Every air force of the Second World War relied on a constant flow of new pilots and aircrew. As a result training aircraft were just as important as any of the combat types, none of which would have been of any use without trained crews. This book is built around an impressive collection of photographs of the training aircraft used by the Luftwaffe, including the dedicated trainers used for flight training and the training versions of established types.
The scale of the effort required to train the Luftwaffe is made clear by the number of chapters – nine for individual aircraft manufactures (plus one for the Bf 109) shows how many different companies were involved in providing training aircraft (admittedly some are standard aircraft in use with training units, but many were purpose-built trainers).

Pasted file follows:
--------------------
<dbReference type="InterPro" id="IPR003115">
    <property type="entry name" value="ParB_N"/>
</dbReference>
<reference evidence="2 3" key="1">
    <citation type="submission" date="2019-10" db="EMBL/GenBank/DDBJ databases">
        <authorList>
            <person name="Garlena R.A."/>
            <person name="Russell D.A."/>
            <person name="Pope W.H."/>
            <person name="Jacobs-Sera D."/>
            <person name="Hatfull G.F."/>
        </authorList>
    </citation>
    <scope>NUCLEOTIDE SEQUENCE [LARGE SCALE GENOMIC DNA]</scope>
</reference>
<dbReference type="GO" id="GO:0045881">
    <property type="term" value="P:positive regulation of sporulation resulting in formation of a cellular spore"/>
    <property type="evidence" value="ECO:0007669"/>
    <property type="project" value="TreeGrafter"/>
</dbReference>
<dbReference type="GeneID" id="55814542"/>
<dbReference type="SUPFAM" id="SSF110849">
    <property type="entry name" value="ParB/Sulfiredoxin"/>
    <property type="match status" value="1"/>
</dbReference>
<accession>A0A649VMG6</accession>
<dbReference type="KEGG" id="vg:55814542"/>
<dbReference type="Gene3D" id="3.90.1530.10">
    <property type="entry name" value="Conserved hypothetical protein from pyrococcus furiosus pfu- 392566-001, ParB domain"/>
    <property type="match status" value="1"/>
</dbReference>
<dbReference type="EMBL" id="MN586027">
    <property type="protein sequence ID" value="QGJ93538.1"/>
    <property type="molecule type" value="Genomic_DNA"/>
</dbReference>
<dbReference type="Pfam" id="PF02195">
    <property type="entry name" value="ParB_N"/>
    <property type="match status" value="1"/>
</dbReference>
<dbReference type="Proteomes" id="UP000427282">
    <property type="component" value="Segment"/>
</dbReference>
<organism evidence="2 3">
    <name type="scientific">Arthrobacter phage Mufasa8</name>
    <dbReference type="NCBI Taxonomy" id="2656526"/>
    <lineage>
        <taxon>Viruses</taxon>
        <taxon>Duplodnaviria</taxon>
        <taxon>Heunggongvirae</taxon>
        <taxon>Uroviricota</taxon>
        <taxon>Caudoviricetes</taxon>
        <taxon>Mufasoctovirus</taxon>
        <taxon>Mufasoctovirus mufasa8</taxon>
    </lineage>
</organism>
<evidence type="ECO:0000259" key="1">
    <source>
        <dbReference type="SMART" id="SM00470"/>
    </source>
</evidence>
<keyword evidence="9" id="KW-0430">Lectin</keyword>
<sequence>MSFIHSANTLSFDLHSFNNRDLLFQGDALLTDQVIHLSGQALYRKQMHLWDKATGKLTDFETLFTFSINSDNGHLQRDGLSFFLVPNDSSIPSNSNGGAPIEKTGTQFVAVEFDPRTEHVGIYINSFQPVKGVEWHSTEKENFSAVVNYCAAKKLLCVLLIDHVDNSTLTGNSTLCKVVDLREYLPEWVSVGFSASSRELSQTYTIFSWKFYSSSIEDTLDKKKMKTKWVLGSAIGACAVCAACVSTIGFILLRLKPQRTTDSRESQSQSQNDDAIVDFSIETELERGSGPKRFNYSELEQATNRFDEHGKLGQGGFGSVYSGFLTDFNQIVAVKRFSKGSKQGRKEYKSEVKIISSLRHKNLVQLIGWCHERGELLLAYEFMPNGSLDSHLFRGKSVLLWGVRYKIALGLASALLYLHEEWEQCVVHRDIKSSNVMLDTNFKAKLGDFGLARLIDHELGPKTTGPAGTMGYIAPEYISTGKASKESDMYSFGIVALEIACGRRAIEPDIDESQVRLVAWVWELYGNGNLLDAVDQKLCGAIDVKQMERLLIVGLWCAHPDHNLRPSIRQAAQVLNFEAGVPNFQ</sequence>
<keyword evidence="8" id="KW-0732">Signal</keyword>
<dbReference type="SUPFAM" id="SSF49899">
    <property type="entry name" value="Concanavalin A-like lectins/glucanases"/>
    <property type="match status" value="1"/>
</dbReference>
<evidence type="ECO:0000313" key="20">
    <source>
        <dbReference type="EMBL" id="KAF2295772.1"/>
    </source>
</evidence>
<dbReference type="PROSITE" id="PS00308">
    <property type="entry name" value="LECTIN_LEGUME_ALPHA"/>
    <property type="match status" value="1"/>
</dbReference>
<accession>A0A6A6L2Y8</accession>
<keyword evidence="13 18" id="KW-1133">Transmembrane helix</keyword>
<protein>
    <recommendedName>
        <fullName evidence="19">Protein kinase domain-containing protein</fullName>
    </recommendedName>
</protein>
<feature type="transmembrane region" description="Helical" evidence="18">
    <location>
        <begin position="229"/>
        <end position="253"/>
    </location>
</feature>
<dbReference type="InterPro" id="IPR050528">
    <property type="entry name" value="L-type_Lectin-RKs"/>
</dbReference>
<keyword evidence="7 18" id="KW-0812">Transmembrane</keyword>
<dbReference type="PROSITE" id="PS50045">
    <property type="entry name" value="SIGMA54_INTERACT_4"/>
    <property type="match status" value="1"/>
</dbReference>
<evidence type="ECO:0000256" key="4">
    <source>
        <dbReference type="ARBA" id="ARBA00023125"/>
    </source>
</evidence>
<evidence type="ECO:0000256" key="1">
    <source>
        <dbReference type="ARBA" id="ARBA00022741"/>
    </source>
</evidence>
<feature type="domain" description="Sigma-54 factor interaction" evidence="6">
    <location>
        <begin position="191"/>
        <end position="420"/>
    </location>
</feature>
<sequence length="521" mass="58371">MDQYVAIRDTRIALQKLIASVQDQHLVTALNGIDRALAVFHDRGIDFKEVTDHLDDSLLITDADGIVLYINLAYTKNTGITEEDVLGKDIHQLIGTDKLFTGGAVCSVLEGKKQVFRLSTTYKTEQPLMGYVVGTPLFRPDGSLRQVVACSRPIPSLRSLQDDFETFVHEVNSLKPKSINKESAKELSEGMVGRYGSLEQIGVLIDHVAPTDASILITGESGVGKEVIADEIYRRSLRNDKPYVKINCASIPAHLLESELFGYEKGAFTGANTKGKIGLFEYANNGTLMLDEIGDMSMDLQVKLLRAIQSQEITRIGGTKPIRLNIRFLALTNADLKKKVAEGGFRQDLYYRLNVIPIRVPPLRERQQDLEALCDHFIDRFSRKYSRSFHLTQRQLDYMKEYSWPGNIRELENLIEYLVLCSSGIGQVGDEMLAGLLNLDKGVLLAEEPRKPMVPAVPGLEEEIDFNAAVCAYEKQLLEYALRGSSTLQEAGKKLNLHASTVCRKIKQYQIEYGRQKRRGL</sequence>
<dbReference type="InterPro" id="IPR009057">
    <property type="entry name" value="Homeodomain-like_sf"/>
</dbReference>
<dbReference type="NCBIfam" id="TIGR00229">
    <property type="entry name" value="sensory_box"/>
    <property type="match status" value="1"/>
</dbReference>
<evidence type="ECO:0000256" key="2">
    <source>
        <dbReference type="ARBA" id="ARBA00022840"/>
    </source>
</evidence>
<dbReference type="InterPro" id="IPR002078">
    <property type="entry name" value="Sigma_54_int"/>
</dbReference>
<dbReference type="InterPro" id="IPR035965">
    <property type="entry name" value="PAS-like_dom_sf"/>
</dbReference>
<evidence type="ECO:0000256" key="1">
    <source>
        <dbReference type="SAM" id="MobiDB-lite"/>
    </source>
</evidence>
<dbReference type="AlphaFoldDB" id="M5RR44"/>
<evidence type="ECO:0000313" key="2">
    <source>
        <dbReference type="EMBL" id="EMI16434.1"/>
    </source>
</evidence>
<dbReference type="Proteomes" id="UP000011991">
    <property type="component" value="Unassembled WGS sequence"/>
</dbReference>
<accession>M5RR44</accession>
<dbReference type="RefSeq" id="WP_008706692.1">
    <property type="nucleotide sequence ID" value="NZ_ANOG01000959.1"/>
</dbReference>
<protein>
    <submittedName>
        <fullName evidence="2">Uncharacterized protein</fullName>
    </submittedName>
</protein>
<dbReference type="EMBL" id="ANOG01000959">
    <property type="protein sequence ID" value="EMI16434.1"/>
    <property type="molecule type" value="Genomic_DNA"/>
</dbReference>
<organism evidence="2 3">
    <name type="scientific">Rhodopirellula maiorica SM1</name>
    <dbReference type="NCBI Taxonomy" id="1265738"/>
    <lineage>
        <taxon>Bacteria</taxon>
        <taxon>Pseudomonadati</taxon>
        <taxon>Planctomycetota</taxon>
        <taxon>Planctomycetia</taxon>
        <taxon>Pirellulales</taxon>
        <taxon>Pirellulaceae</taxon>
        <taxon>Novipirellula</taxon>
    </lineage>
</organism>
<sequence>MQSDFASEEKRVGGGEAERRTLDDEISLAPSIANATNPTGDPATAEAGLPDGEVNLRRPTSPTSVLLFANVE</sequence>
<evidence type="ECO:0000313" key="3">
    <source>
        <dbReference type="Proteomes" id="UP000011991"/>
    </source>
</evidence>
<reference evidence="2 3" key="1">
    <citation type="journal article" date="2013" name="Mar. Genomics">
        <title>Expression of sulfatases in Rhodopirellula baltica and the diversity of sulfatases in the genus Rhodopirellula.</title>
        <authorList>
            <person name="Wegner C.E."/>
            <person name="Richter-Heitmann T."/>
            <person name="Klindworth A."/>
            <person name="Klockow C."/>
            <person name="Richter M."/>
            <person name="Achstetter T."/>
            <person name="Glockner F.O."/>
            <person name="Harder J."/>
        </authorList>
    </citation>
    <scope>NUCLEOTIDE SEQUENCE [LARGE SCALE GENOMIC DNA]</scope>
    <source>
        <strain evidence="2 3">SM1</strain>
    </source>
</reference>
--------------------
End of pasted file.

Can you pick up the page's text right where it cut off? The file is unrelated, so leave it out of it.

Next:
The pictures are of a generally high quality, with useful captions for the individual pictures. These often include details about the actual aircraft in the picture or its crew, or on the training unit involved. There is a useful page and a half on the training system used by the Luftwaffe, looking at the units involved and the general pattern of training (at least until the later years of the war, when the system began to collapse).
The one flaw with this book is that there is no introduction to each aircraft. Sometimes the gap is filled by the individual captions, but a paragraph or two for each new aircraft type would have been very useful – at the very least explaining what role it played in training, how many were produced or used as trainers and in what period they were used. Apart from that this is a well produced book, covering an impressive range of aircraft.
Messerschmitt Bf 109
Author: Chris Goss
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